Nebraska's Largest State Park - Where Crazy Horse Surrendered
Fort Robinson State Park is three miles west of Crawford on Highway 20. It began in 1874 as a military camp at the Red Cloud Indian Agency. Now, the park is one of Nebraska’s most popular attractions.
Lakota warrior Crazy Horse surrendered here in 1877. Two years later, the fort was involved with the Cheyenne Outbreak. Northern Cheyenne fled their Oklahoma reservation for their homeland, but were caught and imprisoned at Fort Robinson. One night in January 1879, under fire from troops, 130 Northern Cheyenne escaped. Sixty-four Cheyenne and 11 soldiers died in the fighting.
“Fort Rob” was home to African-American “Buffalo Soldiers” in the segregated military of the day. In the 20th century, the fort was the world’s largest military remount depot, and in World War II included a K-9 corps training center and a German POW camp.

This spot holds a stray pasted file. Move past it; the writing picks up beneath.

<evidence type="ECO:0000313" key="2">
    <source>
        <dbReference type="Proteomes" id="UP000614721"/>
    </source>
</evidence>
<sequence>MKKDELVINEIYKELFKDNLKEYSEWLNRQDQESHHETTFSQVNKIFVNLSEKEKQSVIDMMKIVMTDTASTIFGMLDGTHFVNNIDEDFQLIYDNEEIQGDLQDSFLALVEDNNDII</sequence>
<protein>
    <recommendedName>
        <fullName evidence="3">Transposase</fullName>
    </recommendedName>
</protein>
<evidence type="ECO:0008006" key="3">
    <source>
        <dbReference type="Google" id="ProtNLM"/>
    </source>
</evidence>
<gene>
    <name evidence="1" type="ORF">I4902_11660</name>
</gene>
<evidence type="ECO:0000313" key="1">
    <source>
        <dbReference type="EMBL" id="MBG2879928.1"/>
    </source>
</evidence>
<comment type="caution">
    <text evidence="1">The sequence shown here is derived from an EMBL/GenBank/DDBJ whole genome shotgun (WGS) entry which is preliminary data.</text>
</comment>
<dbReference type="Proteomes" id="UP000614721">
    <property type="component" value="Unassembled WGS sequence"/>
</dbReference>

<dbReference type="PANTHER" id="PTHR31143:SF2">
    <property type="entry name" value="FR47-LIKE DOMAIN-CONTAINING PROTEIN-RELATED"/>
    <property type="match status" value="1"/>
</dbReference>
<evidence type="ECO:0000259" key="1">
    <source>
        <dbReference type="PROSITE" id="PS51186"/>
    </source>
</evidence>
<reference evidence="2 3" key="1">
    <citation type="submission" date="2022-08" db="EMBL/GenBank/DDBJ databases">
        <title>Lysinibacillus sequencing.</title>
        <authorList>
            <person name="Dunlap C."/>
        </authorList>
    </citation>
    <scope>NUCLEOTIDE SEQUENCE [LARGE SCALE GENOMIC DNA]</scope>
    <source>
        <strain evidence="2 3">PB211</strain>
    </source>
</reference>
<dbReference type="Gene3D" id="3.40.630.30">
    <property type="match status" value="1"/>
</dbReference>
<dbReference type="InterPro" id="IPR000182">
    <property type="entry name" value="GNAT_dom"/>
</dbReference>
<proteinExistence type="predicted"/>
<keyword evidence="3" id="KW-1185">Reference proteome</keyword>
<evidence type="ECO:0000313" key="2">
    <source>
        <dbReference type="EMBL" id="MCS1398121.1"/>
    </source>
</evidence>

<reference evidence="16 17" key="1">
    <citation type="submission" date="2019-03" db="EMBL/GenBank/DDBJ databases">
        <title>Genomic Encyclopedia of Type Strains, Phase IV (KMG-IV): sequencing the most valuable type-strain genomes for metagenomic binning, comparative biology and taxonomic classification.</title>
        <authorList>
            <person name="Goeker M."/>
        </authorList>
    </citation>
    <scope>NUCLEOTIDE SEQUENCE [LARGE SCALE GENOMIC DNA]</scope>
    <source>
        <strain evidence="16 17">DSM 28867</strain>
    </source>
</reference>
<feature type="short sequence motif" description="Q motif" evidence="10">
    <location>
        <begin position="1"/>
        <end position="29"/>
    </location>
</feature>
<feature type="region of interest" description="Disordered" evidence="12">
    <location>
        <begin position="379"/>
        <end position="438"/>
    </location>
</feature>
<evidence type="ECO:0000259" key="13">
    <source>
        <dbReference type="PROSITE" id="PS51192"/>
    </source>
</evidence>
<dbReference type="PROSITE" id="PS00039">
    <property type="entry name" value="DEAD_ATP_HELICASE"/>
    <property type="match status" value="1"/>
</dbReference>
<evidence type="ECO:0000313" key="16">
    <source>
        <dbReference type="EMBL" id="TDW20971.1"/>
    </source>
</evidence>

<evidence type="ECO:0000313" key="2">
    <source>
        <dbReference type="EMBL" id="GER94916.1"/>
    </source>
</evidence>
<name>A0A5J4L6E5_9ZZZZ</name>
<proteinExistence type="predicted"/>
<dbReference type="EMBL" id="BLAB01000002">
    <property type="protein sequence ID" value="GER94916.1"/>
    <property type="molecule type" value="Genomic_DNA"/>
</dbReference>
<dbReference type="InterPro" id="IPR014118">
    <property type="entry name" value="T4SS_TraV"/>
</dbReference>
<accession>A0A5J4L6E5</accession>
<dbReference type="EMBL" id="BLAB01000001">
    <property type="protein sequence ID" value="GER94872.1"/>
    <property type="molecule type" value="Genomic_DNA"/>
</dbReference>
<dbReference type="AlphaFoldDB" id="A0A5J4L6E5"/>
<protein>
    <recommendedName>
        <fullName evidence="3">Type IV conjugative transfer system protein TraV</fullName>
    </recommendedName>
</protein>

In addition to original buildings, some barracks have been reconstructed – including those of the Cheyenne and the Buffalo Soldiers. Visitors can enjoy cookouts, trail rides, hiking, and a summer repertory theater at the Post Playhouse. There’s lodging in officers’ houses and camping at 100 sites with electricity and 25 non-electrical pads.
Fort Robinson is open mid-April through mid-November. A state park permit is required. (308) 665-2900.
For more information about Crawford area attractions, contact the Crawford Chamber of Commerce at (866) 665-1817
Listen and Discover more about Fort Robinson
Find out about the history and adventure at Fort Robinson in western Nebraska. Listen to NPR’s Tom Wilmer as he shares segments of his show “Journeys of Discovery with Tom Wilmer," in cooperation with Nebraska Tourism Commission and Geiger and Associates.